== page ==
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Many people dream of living in a castle, high up on the cliffs, regally surveying the ocean or stepping out through Gothic archways onto the springy turf and looking down from their citadel onto the valley below. Happily, the National Trust has made this dream a possibility and Doyden Castle is about as close to a fantasy destination as you could imagine. In fact, despite its crenellated tower and arched windows, this building is neither a true castle nor a folly.
It was built in about 1830 as a kind of pleasure house by an infamous and wealthy bon-viveur from Wadebridge called Samuel Symons. Here he would entertain his friends to nights of feasting, drinking and gambling (the ample wine-bins in the cellar survive to this day). Its chequered history only adds to the dramatic experience of staying in this little fortress on the edge of the cliffs. Opposite Doyden Castle you’ll find our other holiday cottage Stable Cottage and our collection of holiday apartments in Doyden House.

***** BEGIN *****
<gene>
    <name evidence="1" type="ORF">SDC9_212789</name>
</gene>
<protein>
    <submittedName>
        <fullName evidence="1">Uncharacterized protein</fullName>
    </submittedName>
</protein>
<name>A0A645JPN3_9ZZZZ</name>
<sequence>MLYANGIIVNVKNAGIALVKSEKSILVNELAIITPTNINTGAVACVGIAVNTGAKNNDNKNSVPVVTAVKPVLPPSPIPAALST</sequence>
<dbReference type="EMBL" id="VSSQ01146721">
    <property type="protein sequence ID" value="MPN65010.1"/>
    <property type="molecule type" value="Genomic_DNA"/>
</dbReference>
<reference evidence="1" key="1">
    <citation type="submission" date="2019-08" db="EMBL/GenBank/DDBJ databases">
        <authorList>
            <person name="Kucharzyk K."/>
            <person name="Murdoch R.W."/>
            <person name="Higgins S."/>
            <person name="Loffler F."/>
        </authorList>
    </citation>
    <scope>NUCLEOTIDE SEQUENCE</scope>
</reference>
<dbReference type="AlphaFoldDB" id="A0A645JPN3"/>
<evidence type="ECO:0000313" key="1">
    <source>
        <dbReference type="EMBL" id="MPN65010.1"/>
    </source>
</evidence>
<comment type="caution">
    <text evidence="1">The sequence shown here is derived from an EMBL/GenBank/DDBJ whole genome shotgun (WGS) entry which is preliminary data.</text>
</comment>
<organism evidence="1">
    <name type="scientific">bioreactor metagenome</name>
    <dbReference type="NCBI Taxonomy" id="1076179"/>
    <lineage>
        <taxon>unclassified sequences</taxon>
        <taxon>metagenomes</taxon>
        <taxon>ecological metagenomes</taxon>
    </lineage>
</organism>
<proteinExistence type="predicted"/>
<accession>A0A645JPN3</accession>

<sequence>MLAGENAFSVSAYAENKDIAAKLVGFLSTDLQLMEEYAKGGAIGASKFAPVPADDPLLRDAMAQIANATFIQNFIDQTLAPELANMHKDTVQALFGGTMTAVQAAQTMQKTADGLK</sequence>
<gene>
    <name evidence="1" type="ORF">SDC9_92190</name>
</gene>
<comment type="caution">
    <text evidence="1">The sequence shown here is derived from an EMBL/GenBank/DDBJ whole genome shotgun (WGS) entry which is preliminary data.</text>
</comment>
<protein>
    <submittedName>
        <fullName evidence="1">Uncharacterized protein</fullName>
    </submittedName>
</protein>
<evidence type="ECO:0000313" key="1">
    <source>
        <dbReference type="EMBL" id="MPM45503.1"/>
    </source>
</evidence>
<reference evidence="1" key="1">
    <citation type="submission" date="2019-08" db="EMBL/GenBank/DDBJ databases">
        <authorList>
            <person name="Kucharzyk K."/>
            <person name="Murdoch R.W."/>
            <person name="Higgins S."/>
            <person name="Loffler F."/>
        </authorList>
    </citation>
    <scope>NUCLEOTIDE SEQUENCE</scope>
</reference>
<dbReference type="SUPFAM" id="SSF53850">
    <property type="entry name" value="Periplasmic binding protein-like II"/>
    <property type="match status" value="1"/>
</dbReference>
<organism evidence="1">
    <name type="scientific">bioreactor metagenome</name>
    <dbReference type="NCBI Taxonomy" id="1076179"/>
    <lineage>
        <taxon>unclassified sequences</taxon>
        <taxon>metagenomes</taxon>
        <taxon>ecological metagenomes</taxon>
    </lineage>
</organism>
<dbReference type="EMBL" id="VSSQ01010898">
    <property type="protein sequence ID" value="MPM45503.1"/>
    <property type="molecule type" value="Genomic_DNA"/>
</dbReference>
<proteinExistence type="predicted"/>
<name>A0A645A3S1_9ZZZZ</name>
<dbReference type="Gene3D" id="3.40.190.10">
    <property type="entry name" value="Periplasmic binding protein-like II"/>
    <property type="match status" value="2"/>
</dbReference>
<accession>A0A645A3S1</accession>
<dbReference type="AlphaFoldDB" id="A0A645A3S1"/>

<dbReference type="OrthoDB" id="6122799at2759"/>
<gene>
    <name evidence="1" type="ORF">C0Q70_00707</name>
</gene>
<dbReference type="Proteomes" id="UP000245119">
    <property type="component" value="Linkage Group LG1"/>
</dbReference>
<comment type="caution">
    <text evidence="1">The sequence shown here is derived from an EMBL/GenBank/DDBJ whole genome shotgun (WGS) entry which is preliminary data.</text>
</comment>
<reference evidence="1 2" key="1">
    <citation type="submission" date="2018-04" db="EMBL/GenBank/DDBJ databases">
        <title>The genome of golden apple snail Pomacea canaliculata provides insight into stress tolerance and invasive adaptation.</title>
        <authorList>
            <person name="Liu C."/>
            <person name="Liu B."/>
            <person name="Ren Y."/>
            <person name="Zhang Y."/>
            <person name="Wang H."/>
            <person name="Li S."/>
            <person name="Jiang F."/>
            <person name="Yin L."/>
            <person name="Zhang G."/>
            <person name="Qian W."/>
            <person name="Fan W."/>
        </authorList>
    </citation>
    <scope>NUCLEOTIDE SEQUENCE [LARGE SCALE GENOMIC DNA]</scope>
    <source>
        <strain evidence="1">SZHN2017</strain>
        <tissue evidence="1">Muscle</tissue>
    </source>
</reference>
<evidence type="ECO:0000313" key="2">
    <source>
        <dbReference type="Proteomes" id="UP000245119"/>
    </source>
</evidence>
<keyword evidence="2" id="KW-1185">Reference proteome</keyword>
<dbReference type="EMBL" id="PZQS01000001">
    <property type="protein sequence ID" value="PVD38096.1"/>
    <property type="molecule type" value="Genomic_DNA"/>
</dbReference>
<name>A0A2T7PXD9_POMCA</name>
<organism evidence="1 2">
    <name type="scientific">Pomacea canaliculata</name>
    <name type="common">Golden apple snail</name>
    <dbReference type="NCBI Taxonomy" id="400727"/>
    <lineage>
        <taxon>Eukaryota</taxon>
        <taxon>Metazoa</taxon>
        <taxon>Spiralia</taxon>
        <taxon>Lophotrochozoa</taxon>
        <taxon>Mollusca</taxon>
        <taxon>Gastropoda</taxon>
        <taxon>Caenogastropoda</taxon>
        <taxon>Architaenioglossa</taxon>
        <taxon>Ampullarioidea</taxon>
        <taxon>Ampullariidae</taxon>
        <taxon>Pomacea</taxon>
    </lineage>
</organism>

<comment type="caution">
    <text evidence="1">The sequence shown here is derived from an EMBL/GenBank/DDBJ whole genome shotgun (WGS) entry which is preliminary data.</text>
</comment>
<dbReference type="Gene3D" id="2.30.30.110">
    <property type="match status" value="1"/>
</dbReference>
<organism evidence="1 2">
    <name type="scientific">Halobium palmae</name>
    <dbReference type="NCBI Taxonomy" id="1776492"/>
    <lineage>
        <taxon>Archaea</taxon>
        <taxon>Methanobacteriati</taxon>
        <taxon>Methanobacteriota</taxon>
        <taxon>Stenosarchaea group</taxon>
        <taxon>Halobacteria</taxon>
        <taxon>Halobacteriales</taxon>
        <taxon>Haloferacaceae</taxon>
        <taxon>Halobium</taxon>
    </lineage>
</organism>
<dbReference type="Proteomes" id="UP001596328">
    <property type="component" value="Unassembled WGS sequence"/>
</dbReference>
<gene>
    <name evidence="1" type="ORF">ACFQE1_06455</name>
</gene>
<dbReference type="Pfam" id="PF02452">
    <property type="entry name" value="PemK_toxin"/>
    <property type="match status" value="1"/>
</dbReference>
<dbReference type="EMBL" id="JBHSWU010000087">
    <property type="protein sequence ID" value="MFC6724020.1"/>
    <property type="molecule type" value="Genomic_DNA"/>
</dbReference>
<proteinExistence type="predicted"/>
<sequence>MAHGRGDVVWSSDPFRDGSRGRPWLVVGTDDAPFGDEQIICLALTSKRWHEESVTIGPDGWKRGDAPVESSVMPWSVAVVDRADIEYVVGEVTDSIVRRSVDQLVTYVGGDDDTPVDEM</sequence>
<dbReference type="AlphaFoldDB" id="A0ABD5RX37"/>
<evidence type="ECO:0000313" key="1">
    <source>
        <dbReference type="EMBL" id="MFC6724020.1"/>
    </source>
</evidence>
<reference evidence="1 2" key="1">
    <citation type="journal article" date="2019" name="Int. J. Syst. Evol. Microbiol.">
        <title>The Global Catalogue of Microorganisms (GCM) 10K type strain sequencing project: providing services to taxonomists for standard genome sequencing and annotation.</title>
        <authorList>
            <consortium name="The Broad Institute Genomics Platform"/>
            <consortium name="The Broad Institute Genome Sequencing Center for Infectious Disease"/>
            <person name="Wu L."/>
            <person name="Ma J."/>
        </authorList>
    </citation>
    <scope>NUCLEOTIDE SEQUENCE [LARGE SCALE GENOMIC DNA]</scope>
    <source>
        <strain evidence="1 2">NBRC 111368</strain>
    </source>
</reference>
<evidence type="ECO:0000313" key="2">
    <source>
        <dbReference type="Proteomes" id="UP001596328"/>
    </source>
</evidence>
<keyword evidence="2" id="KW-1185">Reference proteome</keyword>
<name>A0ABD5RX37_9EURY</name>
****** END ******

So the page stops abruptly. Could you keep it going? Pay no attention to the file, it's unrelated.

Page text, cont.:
The popular beaches of Rock, Polzeath, Port Isaac are all within 4 miles.
Heating: Night storage heating, eco electric radiators and convector heating included.
Parking: Access by car to unload/load; at other times please park at Doyden House, a five to 10 minutes walk away.
Accessibility: The partly walled track to the Castle is quite narrow in places, please take care. Arrival in daylight is advised.
The stairs within the castle are quite steep.
Garden: There is no garden, although it is possible to sit outside the castle.
Telephone: There is no telephone at Doyden Castle, however guests can make outgoing calls from telephone in the hall at Doyden House.
WiFi: There is no WiFi at Doyden Castle but guests can use the WiFi connection in the communal area at nearby Doyden House.
Logs/Charcoal: Environmentally friendly briquettes for use on the fire can be bought at the time of booking or whilst at the cottage.
Offers: Guests will benefit from a late Sunday checkout of 4pm.
Free entry to Tintagel Old Post Office on production of booking details subject to seasonal opening hours.
Due to the close proximity of the cliff and the sheer drop we feel that this hazard makes the cottage unsuitable for children.
Cornwall may be steeped in Celtic history yet it also offers the uncomplicated joy of a day spent by the sea. From the picture-box charms of the villages and towns of St Ives, Polzeath and Port Isaac to the raw natural beauty of the coast, one trip to this part of the world is often just the start of many more. Remember to pack some good walking boots and you will be set for life!